Southwest Brewing News

How to Meet Friends and Influence Bartenders
More Pompous Hypocrisy by Richard Vang
Southwest Brewing News. (Austin, TX) 1994, 3:1

Presented by the Upstate Chunk & Paradigm Company


Due to the rather unsavory downturn in taste which this newspaper has taken as of late (See Letters and E-mail in this issue), I find it incumbent upon myself to interject some quality and a touch of class to this rapidly deteriorating rag. Too often we take things for granted when it comes to what we drink, where we drink, who we drink with, when and how often we drink, how much we drink, and with what other substances we combine our drink. Therefore, I will begin a series of articles about beer drinking etiquette and ethics, with the hope that some of you hopheads might take a moment between swigs and use your brain for something besides a place to drain your suds on.  The addressed issues will cover the more cosmic and metaphysical questions of drinking which plague us all, and upon which the very Universe itself depends.  Feel free to send your concerns to this column at SWBN, and they will be addressed.  For those of you with more mundane concerns and questions, please, by all means, send them to the attention of the reigning monarchs of the brewing Universe, the Illustrious Queen of Quaff, and the Omniscient Beer Doctor.   Today’s issue concerns your relationship with your drinking establishment.   If you never drink in a bar or restaurant, please skip to the next article. If you do, please continue reading.

Finding a proper place for imbibing can be a difficult task in and of itself.  On occasion, however, you walk into a place and feel, like Brigham Young, that “this is the place.”   You know in your heart that you will be spending much time and money in this particular establishment.  So, how do you go about making the relationship a long and enjoyable one--for those on both sides of the barrier?  Perhaps these suggestions might give you a clue, and help you on the way to earning for yourself the eminent title of “Norm” in your favorite neighborhood  pub.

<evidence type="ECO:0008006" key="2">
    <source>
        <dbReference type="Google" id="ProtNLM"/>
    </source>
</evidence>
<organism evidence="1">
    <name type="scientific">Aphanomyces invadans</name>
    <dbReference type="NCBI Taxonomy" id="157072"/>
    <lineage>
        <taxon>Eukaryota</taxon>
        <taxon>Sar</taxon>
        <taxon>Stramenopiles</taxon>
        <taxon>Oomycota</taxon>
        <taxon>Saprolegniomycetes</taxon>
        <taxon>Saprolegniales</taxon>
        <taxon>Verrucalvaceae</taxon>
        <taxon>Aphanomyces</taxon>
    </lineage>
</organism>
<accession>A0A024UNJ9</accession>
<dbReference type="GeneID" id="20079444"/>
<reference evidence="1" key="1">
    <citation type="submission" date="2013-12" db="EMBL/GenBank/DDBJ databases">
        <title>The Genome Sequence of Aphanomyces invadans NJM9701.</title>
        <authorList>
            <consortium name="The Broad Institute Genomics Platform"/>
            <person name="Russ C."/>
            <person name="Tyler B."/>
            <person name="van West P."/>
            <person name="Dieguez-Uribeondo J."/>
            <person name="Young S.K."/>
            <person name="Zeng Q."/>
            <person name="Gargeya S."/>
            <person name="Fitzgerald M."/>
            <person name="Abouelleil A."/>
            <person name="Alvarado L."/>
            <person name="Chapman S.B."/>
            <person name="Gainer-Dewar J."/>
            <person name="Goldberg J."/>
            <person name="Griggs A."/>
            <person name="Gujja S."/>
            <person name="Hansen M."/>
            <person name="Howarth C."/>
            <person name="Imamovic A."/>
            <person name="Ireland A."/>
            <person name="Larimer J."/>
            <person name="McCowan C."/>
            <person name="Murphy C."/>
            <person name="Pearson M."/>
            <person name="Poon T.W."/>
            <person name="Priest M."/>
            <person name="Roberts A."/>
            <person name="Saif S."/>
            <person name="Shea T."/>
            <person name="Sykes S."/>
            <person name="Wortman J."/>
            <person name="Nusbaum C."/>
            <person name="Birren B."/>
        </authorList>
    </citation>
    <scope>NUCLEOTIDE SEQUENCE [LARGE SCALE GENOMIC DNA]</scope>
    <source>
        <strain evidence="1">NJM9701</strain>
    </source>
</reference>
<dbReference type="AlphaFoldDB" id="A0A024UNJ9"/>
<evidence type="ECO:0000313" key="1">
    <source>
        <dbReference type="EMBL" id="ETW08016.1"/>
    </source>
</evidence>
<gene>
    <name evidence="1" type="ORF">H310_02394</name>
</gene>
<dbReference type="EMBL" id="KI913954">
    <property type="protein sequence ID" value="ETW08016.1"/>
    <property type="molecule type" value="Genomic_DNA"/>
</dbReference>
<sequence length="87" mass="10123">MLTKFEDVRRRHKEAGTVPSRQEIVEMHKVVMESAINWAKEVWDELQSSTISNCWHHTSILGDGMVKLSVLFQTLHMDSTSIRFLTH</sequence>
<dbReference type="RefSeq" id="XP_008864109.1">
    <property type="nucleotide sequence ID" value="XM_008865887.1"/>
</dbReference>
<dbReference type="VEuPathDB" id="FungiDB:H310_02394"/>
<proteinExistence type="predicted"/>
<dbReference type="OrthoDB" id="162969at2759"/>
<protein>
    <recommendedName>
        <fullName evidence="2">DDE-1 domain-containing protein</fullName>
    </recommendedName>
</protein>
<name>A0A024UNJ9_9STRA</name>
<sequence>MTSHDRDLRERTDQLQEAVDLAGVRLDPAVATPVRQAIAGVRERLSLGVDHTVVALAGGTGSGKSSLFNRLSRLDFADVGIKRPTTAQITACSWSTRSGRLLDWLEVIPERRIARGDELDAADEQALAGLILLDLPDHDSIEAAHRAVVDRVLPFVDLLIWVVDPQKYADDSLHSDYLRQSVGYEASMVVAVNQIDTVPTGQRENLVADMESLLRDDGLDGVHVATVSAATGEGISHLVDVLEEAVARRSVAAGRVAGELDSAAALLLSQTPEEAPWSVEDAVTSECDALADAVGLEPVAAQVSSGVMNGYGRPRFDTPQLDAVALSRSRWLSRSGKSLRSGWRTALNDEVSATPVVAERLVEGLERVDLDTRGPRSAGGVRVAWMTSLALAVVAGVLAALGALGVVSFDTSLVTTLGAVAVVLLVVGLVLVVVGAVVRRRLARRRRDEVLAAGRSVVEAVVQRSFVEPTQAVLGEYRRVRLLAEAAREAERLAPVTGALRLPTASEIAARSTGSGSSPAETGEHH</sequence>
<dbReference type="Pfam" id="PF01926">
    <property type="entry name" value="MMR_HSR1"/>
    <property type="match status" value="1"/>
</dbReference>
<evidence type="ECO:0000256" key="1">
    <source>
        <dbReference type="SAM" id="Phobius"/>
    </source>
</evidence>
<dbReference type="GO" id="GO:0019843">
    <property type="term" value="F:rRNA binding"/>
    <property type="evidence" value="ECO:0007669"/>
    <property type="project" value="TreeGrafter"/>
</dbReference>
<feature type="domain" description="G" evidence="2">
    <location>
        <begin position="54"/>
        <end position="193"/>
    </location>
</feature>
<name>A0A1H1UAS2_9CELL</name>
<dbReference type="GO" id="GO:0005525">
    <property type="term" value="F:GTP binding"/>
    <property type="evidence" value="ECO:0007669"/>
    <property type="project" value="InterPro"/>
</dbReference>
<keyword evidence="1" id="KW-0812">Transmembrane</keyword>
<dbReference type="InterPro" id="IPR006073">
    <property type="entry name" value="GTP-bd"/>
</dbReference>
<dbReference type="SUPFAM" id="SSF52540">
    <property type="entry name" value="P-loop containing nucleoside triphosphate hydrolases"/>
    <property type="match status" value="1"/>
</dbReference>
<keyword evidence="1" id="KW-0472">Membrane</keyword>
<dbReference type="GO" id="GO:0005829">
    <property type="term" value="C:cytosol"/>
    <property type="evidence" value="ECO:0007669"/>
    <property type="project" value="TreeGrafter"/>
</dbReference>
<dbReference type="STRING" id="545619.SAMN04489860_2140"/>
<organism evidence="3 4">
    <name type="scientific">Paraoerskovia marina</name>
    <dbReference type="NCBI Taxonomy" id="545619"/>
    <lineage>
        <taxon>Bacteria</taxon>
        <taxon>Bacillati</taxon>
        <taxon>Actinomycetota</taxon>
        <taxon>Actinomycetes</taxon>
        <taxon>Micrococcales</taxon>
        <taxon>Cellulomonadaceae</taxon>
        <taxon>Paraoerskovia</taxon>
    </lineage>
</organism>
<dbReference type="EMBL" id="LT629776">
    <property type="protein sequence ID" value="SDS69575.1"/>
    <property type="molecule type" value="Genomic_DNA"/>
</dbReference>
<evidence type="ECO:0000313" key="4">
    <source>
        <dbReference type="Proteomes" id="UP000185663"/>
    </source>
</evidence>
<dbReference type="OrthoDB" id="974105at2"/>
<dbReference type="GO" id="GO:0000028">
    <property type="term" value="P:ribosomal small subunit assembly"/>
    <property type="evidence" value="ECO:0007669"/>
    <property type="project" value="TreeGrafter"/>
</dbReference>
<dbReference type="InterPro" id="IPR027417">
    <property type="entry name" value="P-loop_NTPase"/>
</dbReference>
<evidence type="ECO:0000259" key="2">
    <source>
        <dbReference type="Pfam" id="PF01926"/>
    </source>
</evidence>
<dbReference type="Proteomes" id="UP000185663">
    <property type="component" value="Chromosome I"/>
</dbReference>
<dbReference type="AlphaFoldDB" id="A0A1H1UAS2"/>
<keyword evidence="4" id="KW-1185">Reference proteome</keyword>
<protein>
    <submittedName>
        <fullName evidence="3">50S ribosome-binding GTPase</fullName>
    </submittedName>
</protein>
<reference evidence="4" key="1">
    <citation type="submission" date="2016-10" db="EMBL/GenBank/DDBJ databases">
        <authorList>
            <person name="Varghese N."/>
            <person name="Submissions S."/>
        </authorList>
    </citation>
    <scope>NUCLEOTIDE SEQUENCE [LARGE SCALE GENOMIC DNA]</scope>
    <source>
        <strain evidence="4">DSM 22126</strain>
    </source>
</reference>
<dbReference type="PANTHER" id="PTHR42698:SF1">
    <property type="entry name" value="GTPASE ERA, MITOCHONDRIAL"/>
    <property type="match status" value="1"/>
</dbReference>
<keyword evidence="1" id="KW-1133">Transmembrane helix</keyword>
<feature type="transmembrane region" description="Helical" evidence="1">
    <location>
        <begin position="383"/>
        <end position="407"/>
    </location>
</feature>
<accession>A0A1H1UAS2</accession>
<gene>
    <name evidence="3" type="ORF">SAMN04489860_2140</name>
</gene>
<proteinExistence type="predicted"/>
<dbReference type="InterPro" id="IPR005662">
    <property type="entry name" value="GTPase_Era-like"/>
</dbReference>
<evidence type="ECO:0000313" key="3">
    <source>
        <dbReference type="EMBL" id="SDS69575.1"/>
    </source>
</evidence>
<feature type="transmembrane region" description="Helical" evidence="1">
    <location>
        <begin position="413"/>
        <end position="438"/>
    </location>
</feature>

1.  Be nice to the wait staff.
This is the cardinal rule of establishing that good professional relationship.   More than that, it’s the Golden Rule for living, period.  Try saying ‘please’ when you ask for another drink, and say ‘thank you’ when you get it.  A little bit of politeness can go a long way when the bar is packed and you need another drink.  Besides, your parents would be proud of you.

2.  Meet your fellow drinkers.
If you’re like me, you spend a lot of time in bars, for whatever reason.   Even though you might be looking for that special person to enjoy your new sex toy with, that doesn’t mean that you can’t be friendly with non-potential sex partners.  Try standing in a location that is not directly in front of the tap, where the lone wanderers come in and sit.  You’d be surprised how much you might have in common with strangers.  You might even meet a new business contact, or, if you’re feeling lucky, someone with a fetish for eggbeaters, just like yourself.

3.  Don’t be nervous when the cops come in.
People will begin to wonder about you.  And it’s a free country right?   You have the right to drink anywhere, anytime you want to.  Besides, you’re reformed, and those DWIs and Drunk and Disorderly charges are all behind you now.   There’s no need to be nervous, and nobody runs your life but yourself, not the cops, not the DOE, not nobody.

4.  Sample the food occasionally.
Chances are that if your favorite establishment is serving quality hand-crafted beers, then they are probably serving some fine eats too.  In these days of lawless lawyers, suing a bartender because you had too much to drink and didn’t eat anything before you got into your car and killed some nuns is not a smart move.  So have some food, and make it a special night.  Don’t, however, go there for every meal, and try to share it with a friend (if you have any).  Splitting a heaping bowl of pub fries or fish and chips with a fellow drinker just might seal that bond which you’ve been craving.  Just don't order the Tempura-battered Chicken Wings.

5.  Don’t drink alcohol every time you go in.